Review Summary: What does it take to create music that is truly fun? Apparently not that much...
The concept of "emergence", most often found in such subjects as nature theory and philosophical dialogues, bases itself on a remarkably straightforward thesis: "the whole is greater than the sum of its parts." Musical aficionados frequently throw around this same conjecture in regards to celebrated bands, affirmatively staking the claim that great music is often the result of nothing more than basic melodies and unostentatious songwriting coming together in a peculiarly beautiful way. Surely one need not look hard to find such artists that boast fantastic end products from the simplest of inputs (Neutral Milk Hotel
, Tom Waits
, and The Rural Alberta Advantage
, just to name a particularly opinionated few). But what about groups whose efforts fail to exceed the summation of their components? Should they be written off altogether? Bands such as Brooklyn-based Bear Hands, who manage to achieve an irrefutable enjoyability via funky tunes and stirring rhythms, answer that question with a big fat NO.
, the group's 2007 debut EP, boasts some pretty familiar elements. Vocalist Dylan Rou sounds as amused as he does annoyed throughout the four-track EP, never allowing the latent angst in his voice to get the best of its general sense of fun. Ted Feldman and Val Loper jam along on guitar and bass guitar with funky, choppy undertones that call to mind the classically recognizable Brooklyn indie sound as well as an undeniably fun nature. Rounding out the simplistic fusion is drummer TJ Orscher, whose primarily bass/snare/hi-hat based percussion act is nothing short of both unifying and yep, you guessed it, fun. Put all together, the end product is exactly that - fun, nothing more, nothing less. Golden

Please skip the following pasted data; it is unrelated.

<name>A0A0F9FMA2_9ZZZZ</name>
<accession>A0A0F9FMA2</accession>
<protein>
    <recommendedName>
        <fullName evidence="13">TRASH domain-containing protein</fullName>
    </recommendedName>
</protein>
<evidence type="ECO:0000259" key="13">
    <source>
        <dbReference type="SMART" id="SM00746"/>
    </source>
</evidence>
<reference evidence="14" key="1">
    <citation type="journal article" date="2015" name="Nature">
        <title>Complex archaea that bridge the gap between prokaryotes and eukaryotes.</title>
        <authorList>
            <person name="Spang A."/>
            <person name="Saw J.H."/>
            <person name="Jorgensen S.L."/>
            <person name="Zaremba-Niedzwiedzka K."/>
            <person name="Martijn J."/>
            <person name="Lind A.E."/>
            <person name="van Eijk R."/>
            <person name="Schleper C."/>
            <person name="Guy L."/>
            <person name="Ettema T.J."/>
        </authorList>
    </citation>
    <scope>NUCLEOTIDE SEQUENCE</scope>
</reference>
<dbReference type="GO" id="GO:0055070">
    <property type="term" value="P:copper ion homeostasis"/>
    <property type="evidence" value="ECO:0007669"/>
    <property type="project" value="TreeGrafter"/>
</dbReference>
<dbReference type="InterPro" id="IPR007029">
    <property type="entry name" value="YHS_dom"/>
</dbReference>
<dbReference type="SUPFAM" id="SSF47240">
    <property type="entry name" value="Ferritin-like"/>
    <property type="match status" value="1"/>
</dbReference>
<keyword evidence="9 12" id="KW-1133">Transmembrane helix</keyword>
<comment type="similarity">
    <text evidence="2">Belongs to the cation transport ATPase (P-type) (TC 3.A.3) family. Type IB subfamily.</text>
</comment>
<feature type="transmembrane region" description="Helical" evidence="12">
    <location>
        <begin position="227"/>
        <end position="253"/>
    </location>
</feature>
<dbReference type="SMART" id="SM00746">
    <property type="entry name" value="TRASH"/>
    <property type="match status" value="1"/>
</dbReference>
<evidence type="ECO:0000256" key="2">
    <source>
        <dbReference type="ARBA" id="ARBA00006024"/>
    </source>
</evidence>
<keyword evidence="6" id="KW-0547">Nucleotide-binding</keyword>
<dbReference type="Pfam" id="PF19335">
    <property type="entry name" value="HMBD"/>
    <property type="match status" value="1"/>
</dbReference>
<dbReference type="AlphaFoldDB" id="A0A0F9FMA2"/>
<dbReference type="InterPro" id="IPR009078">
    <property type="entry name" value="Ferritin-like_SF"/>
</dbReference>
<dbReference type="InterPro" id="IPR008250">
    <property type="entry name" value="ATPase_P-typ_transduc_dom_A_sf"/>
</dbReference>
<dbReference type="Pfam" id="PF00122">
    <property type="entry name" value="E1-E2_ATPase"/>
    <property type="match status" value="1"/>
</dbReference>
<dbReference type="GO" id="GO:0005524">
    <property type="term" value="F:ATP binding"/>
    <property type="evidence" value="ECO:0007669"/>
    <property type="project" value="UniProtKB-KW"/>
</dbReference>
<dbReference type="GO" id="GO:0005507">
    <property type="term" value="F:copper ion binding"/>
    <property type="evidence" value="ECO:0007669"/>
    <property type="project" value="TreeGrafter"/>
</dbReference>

is delightfully brief yet fantastically triumphant, inducing the irresistible need to foot-tap along to the group's perfect mix of spunk and funk.
Although these marginally amusing New Yorkers generally stick to their basic indie-rock formula, tinges of outside influences do make their way onto Golden
. The EP's title track showcases a more psychedelic sound, reminiscent of fellow Brooklyn-natives and former tour-buddies MGMT
. Distant, sputtered vocals accompany lumbering musicianship throughout the song, threatening to build up and boil over before returning to a fading, lethargic conclusion. Allow yourself feel foolish in humming along to the Pavement
-esque "Long and Lean", whose obnoxiously repetitive chorus barks, "Long and lean, God save the Queen! Peace in the world is peace in my brain!
" Sure the songwriting is spasmodic and borderline stupid, but Golden
maintains its recreational manner from start to finish.
This debut EP from NYC's Bear Hands is an effort that should be taken for what it is, that is, a compressed collection of lighthearted and jovial tunes. Its melodic reach never really surpasses the sum of its parts, but then again, its simplistic nature is exactly what makes it so catchy and entertaining in the first place. I'm sure the funky foursome are aware of the fact that they don't break any musical boundaries with their work, and I'd like to think that they're perfectly at ease with that. They certainly enjoy themselves, however, and that's engaging enough in its own right, making Golden
a debut that's worth checking out from a band that is surely worth watching out for.